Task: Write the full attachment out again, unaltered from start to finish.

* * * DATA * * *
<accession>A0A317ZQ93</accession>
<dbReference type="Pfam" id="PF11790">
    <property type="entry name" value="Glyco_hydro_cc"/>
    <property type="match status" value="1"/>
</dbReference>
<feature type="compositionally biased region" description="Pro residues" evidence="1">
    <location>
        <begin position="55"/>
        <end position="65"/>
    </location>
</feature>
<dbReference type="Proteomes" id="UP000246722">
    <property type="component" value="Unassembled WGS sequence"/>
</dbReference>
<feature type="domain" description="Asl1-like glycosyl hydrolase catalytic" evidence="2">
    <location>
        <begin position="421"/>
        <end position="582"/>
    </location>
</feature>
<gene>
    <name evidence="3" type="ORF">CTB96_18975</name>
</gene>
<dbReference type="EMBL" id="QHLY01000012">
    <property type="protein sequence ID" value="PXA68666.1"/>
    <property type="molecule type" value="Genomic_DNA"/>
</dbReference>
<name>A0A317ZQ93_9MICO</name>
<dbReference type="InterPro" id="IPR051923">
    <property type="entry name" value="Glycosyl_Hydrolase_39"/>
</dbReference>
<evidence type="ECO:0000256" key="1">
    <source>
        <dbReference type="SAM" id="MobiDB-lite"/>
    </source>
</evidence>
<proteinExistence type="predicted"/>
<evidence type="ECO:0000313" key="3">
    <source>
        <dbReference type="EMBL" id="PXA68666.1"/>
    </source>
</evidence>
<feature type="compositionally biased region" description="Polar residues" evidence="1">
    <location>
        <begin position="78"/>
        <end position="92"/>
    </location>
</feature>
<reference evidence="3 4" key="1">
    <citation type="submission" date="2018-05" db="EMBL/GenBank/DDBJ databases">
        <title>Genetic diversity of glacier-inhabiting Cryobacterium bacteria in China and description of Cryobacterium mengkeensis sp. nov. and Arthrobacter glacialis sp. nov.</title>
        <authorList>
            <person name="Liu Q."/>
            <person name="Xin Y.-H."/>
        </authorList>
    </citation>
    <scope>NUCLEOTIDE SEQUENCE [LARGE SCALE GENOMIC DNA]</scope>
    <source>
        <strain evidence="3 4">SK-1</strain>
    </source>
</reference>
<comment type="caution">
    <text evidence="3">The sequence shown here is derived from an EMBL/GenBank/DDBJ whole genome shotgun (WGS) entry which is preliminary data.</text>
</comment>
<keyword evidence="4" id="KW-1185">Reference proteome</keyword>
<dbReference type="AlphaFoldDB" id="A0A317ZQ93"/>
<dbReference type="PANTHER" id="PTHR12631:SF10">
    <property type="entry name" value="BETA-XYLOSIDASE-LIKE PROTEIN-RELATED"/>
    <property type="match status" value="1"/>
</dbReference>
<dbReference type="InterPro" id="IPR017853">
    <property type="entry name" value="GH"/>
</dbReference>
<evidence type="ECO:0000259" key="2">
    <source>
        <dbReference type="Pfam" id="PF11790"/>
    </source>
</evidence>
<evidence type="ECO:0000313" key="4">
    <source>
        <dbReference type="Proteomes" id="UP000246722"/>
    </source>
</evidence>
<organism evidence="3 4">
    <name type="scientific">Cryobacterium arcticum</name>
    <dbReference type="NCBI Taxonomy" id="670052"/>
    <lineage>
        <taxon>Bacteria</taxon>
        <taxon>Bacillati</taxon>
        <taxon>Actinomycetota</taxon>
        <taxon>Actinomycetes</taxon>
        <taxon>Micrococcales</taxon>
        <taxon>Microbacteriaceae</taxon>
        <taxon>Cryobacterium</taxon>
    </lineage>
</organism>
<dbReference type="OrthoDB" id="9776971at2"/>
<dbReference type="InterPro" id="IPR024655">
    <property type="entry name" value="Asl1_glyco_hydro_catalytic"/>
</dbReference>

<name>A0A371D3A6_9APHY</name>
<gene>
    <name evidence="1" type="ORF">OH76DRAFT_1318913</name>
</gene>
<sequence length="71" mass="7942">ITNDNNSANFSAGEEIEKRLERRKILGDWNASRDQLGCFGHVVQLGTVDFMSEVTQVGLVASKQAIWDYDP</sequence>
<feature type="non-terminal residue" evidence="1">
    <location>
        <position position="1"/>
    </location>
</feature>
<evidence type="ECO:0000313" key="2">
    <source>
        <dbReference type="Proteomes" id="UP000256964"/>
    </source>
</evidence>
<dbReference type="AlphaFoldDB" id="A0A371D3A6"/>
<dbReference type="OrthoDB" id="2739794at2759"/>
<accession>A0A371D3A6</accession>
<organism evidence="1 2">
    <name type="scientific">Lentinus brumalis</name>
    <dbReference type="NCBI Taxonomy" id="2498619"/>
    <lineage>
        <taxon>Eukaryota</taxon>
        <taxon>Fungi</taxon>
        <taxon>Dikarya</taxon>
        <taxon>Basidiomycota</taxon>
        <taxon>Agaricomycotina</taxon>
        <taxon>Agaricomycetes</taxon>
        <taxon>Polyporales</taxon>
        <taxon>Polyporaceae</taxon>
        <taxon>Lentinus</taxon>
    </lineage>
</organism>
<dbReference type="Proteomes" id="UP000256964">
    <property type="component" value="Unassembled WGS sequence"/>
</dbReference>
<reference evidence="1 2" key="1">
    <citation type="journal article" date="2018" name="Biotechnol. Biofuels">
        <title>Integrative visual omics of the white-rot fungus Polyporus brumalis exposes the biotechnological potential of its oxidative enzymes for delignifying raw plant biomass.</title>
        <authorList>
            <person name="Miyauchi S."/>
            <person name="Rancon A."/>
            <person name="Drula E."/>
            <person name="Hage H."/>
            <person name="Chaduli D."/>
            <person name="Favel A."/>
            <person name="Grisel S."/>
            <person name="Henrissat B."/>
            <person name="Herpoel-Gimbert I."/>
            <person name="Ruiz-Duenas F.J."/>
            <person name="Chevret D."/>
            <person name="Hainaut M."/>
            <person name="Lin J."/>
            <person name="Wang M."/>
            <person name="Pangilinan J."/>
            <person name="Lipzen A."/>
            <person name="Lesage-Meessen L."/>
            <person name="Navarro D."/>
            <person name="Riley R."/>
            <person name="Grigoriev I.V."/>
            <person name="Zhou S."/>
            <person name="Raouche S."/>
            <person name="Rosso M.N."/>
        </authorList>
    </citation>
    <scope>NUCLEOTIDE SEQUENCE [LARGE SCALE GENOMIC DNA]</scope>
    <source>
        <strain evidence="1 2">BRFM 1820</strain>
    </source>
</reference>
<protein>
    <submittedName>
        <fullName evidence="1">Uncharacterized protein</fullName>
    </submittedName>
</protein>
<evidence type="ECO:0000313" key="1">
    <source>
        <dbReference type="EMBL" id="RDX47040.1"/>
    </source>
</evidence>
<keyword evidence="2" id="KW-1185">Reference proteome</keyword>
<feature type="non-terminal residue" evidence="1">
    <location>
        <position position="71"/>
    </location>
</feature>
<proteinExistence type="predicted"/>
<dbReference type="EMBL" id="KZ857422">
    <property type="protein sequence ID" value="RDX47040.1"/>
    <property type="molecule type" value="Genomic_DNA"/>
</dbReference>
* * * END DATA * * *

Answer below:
<accession>A0A317ZQ93</accession>
<dbReference type="Pfam" id="PF11790">
    <property type="entry name" value="Glyco_hydro_cc"/>
    <property type="match status" value="1"/>
</dbReference>
<feature type="compositionally biased region" description="Pro residues" evidence="1">
    <location>
        <begin position="55"/>
        <end position="65"/>
    </location>
</feature>
<dbReference type="Proteomes" id="UP000246722">
    <property type="component" value="Unassembled WGS sequence"/>
</dbReference>
<feature type="domain" description="Asl1-like glycosyl hydrolase catalytic" evidence="2">
    <location>
        <begin position="421"/>
        <end position="582"/>
    </location>
</feature>
<gene>
    <name evidence="3" type="ORF">CTB96_18975</name>
</gene>
<dbReference type="EMBL" id="QHLY01000012">
    <property type="protein sequence ID" value="PXA68666.1"/>
    <property type="molecule type" value="Genomic_DNA"/>
</dbReference>
<name>A0A317ZQ93_9MICO</name>
<dbReference type="InterPro" id="IPR051923">
    <property type="entry name" value="Glycosyl_Hydrolase_39"/>
</dbReference>
<evidence type="ECO:0000256" key="1">
    <source>
        <dbReference type="SAM" id="MobiDB-lite"/>
    </source>
</evidence>
<proteinExistence type="predicted"/>
<evidence type="ECO:0000313" key="3">
    <source>
        <dbReference type="EMBL" id="PXA68666.1"/>
    </source>
</evidence>
<feature type="compositionally biased region" description="Polar residues" evidence="1">
    <location>
        <begin position="78"/>
        <end position="92"/>
    </location>
</feature>
<reference evidence="3 4" key="1">
    <citation type="submission" date="2018-05" db="EMBL/GenBank/DDBJ databases">
        <title>Genetic diversity of glacier-inhabiting Cryobacterium bacteria in China and description of Cryobacterium mengkeensis sp. nov. and Arthrobacter glacialis sp. nov.</title>
        <authorList>
            <person name="Liu Q."/>
            <person name="Xin Y.-H."/>
        </authorList>
    </citation>
    <scope>NUCLEOTIDE SEQUENCE [LARGE SCALE GENOMIC DNA]</scope>
    <source>
        <strain evidence="3 4">SK-1</strain>
    </source>
</reference>
<comment type="caution">
    <text evidence="3">The sequence shown here is derived from an EMBL/GenBank/DDBJ whole genome shotgun (WGS) entry which is preliminary data.</text>
</comment>
<keyword evidence="4" id="KW-1185">Reference proteome</keyword>
<dbReference type="AlphaFoldDB" id="A0A317ZQ93"/>
<dbReference type="PANTHER" id="PTHR12631:SF10">
    <property type="entry name" value="BETA-XYLOSIDASE-LIKE PROTEIN-RELATED"/>
    <property type="match status" value="1"/>
</dbReference>
<dbReference type="InterPro" id="IPR017853">
    <property type="entry name" value="GH"/>
</dbReference>
<evidence type="ECO:0000259" key="2">
    <source>
        <dbReference type="Pfam" id="PF11790"/>
    </source>
</evidence>
<evidence type="ECO:0000313" key="4">
    <source>
        <dbReference type="Proteomes" id="UP000246722"/>
    </source>
</evidence>
<organism evidence="3 4">
    <name type="scientific">Cryobacterium arcticum</name>
    <dbReference type="NCBI Taxonomy" id="670052"/>
    <lineage>
        <taxon>Bacteria</taxon>
        <taxon>Bacillati</taxon>
        <taxon>Actinomycetota</taxon>
        <taxon>Actinomycetes</taxon>
        <taxon>Micrococcales</taxon>
        <taxon>Microbacteriaceae</taxon>
        <taxon>Cryobacterium</taxon>
    </lineage>
</organism>
<dbReference type="OrthoDB" id="9776971at2"/>
<dbReference type="InterPro" id="IPR024655">
    <property type="entry name" value="Asl1_glyco_hydro_catalytic"/>
</dbReference>

<name>A0A371D3A6_9APHY</name>
<gene>
    <name evidence="1" type="ORF">OH76DRAFT_1318913</name>
</gene>
<sequence length="71" mass="7942">ITNDNNSANFSAGEEIEKRLERRKILGDWNASRDQLGCFGHVVQLGTVDFMSEVTQVGLVASKQAIWDYDP</sequence>
<feature type="non-terminal residue" evidence="1">
    <location>
        <position position="1"/>
    </location>
</feature>
<evidence type="ECO:0000313" key="2">
    <source>
        <dbReference type="Proteomes" id="UP000256964"/>
    </source>
</evidence>
<dbReference type="AlphaFoldDB" id="A0A371D3A6"/>
<dbReference type="OrthoDB" id="2739794at2759"/>
<accession>A0A371D3A6</accession>
<organism evidence="1 2">
    <name type="scientific">Lentinus brumalis</name>
    <dbReference type="NCBI Taxonomy" id="2498619"/>
    <lineage>
        <taxon>Eukaryota</taxon>
        <taxon>Fungi</taxon>
        <taxon>Dikarya</taxon>
        <taxon>Basidiomycota</taxon>
        <taxon>Agaricomycotina</taxon>
        <taxon>Agaricomycetes</taxon>
        <taxon>Polyporales</taxon>
        <taxon>Polyporaceae</taxon>
        <taxon>Lentinus</taxon>
    </lineage>
</organism>
<dbReference type="Proteomes" id="UP000256964">
    <property type="component" value="Unassembled WGS sequence"/>
</dbReference>
<reference evidence="1 2" key="1">
    <citation type="journal article" date="2018" name="Biotechnol. Biofuels">
        <title>Integrative visual omics of the white-rot fungus Polyporus brumalis exposes the biotechnological potential of its oxidative enzymes for delignifying raw plant biomass.</title>
        <authorList>
            <person name="Miyauchi S."/>
            <person name="Rancon A."/>
            <person name="Drula E."/>
            <person name="Hage H."/>
            <person name="Chaduli D."/>
            <person name="Favel A."/>
            <person name="Grisel S."/>
            <person name="Henrissat B."/>
            <person name="Herpoel-Gimbert I."/>
            <person name="Ruiz-Duenas F.J."/>
            <person name="Chevret D."/>
            <person name="Hainaut M."/>
            <person name="Lin J."/>
            <person name="Wang M."/>
            <person name="Pangilinan J."/>
            <person name="Lipzen A."/>
            <person name="Lesage-Meessen L."/>
            <person name="Navarro D."/>
            <person name="Riley R."/>
            <person name="Grigoriev I.V."/>
            <person name="Zhou S."/>
            <person name="Raouche S."/>
            <person name="Rosso M.N."/>
        </authorList>
    </citation>
    <scope>NUCLEOTIDE SEQUENCE [LARGE SCALE GENOMIC DNA]</scope>
    <source>
        <strain evidence="1 2">BRFM 1820</strain>
    </source>
</reference>
<protein>
    <submittedName>
        <fullName evidence="1">Uncharacterized protein</fullName>
    </submittedName>
</protein>
<evidence type="ECO:0000313" key="1">
    <source>
        <dbReference type="EMBL" id="RDX47040.1"/>
    </source>
</evidence>
<keyword evidence="2" id="KW-1185">Reference proteome</keyword>
<feature type="non-terminal residue" evidence="1">
    <location>
        <position position="71"/>
    </location>
</feature>
<proteinExistence type="predicted"/>
<dbReference type="EMBL" id="KZ857422">
    <property type="protein sequence ID" value="RDX47040.1"/>
    <property type="molecule type" value="Genomic_DNA"/>
</dbReference>